What are Negative Pressure Rooms?

Negative pressure rooms, also called isolation rooms, are a type of hospital room that keeps patients with infectious illnesses, or patients who are susceptible to infections from others, away from other patients, visitors, and healthcare staff.

Negative Pressure Room

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They are a common method of infection control and are used to isolate patients with contagious, airborne diseases such as measles, tuberculosis, SARS, MERS, and COVID-19.

How Do Negative Pressure Rooms Work?

They are called negative pressure rooms because the air pressure inside the room is lower than the air pressure outside the room. This means that when the door is opened, potentially contaminated air or other dangerous particles from inside the room will not flow outside into non-contaminated areas.

Instead, non-contaminated filtered air will flow into the negative pressure room. Contaminated air is sucked out of the room with exhaust systems, which are built with filters that clean the air before it is pumped outside of and away from the healthcare facility.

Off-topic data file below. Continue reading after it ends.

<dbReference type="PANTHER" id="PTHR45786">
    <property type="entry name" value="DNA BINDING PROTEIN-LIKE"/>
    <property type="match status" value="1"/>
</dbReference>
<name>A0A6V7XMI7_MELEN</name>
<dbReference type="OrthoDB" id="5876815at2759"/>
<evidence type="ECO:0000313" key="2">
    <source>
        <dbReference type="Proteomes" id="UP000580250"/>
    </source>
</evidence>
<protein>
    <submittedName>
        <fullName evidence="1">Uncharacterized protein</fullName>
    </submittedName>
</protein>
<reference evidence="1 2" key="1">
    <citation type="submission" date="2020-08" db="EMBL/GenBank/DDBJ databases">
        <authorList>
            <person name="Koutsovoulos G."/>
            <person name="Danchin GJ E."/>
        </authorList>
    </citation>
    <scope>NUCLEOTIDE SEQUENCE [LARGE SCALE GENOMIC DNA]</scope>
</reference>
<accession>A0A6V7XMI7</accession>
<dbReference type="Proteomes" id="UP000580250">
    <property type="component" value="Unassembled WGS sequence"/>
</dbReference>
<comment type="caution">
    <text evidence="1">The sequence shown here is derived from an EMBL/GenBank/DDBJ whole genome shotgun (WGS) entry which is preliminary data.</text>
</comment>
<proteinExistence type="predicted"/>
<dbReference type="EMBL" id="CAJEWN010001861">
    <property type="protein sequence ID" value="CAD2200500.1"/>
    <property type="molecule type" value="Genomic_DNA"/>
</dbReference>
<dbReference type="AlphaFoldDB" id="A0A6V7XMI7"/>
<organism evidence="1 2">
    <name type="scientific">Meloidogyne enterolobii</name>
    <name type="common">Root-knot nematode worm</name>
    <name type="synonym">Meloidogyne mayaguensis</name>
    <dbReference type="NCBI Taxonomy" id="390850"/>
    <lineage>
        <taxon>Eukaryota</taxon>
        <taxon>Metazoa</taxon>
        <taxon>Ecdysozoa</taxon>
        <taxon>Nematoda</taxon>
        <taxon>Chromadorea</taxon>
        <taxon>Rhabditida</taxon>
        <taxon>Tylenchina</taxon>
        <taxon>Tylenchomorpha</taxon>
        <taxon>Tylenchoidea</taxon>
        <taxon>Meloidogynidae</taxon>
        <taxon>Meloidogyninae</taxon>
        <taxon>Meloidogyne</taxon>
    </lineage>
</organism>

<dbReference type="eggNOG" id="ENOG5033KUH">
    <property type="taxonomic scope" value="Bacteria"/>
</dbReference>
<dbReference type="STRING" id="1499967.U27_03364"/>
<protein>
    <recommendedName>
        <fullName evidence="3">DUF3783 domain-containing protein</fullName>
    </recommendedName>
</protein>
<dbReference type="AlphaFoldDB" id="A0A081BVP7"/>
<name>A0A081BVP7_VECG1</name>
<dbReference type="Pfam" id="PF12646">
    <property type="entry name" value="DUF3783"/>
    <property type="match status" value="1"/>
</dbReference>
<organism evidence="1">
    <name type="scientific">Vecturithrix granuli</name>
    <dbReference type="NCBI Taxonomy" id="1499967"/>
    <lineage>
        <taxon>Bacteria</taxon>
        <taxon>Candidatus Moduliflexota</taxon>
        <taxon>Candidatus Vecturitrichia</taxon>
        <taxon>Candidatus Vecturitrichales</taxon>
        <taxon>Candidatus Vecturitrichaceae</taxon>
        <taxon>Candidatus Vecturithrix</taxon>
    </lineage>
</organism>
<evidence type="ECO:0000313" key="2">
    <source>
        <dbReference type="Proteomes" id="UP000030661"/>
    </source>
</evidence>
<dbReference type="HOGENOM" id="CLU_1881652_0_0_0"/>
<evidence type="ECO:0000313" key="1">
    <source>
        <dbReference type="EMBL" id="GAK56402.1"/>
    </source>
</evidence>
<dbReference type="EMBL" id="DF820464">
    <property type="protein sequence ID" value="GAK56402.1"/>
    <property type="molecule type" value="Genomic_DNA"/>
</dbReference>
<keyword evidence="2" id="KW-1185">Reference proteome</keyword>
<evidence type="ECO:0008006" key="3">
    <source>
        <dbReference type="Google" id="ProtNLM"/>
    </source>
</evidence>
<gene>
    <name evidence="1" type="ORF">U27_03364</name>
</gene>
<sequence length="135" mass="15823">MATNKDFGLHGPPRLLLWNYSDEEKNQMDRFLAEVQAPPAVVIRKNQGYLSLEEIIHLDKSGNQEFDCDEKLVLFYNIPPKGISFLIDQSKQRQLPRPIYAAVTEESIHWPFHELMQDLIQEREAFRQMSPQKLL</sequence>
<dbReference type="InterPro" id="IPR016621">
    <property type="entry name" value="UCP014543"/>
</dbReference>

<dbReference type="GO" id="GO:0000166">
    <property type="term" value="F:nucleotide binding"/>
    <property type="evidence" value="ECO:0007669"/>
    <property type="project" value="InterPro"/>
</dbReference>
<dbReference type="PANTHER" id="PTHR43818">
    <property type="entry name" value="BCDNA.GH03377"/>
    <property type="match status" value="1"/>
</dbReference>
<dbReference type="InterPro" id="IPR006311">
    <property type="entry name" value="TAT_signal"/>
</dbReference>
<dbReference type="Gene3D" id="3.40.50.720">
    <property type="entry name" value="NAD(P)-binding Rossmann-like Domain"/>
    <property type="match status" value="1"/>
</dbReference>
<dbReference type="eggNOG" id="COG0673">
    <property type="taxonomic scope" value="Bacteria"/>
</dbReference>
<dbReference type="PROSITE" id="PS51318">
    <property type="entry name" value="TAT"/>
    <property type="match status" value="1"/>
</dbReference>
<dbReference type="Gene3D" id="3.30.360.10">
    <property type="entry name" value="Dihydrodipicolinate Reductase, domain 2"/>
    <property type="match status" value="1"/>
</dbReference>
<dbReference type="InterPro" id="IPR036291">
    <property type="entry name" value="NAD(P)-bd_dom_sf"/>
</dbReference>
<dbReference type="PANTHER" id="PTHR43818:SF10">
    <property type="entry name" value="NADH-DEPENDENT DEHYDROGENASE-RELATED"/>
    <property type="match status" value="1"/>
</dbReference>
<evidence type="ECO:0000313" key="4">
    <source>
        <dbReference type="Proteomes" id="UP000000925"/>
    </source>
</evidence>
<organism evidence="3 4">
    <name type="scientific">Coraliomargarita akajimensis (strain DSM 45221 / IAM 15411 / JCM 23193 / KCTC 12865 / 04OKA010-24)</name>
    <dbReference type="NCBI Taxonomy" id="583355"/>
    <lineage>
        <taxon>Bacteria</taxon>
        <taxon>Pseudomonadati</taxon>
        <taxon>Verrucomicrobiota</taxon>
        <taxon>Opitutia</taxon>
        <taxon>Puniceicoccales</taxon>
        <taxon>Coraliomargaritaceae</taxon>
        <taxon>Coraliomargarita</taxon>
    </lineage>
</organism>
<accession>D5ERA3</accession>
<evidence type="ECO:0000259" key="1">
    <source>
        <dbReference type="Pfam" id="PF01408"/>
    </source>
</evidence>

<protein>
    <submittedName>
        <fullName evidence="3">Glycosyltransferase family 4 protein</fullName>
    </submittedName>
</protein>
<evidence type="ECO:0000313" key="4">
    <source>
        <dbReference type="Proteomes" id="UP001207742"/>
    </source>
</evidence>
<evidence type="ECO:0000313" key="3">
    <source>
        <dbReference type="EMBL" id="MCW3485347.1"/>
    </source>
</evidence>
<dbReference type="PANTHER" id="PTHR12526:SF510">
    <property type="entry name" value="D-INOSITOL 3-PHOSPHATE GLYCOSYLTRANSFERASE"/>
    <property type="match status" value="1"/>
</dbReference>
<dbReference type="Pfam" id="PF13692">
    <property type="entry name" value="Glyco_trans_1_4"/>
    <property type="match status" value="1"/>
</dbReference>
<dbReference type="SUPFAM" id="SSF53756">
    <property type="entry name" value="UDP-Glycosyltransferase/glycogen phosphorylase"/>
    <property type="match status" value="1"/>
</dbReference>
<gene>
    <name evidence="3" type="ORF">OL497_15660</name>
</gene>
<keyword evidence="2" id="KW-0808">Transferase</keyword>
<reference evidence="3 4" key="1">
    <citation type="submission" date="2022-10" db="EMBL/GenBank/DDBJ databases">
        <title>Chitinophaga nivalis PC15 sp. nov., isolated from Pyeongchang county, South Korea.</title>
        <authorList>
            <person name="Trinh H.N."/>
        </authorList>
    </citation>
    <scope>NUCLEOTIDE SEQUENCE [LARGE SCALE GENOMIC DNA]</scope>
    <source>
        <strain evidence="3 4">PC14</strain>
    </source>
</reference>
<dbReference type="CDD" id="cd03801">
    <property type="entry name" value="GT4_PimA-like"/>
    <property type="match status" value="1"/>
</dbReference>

There are several ways that airflow within a room can be controlled.

These methods include:

  • Controlling the quantity and quality of the air being put into and out of a room
  • Controlling the air pressure between adjacent rooms or areas
  • Designing specific airflow patterns for certain clinical situations or procedures
  • Diluting infectious air or particles with large amounts of clean air
  • Filtering the air with HEPA filters, among other types.

Some negative pressure rooms require an anteroom, which is an airlock room that provides a safe area for healthcare professionals to change into or out of protective clothing, transfer or prepare equipment and supplies, and can protect other rooms from contamination if pressure is lost within the negative pressure room.

The temperature and humidity in a negative pressure room must be monitored as the increased amount of air exchange within the room can create draughts that may be uncomfortable for a patient.

Negative pressure rooms do not have to be individual rooms for a single patient at a time. Common negative pressure environments in hospitals can include waiting areas, bathrooms, and triage areas, where infections can easily be spread.

The Different Types of Isolation Rooms

There are four types of isolation rooms, two of which are negative pressure rooms.

Class S

Class S isolation rooms are neutral or standard air pressure rooms, in which normal air conditioning is used. They are used for contact isolation, which is a type of infection control requiring the use of gloves, gowns, and masks to ensure no one comes into direct contact with a patient with an infectious illness. Class S rooms can be used for other means when not in use for patients needing isolation.

Class P

Class P rooms are positive pressure rooms. Patients who are immunocompromised are protected from becoming infected by potentially dangerous particles from other patients, visitors, or healthcare staff.

Class N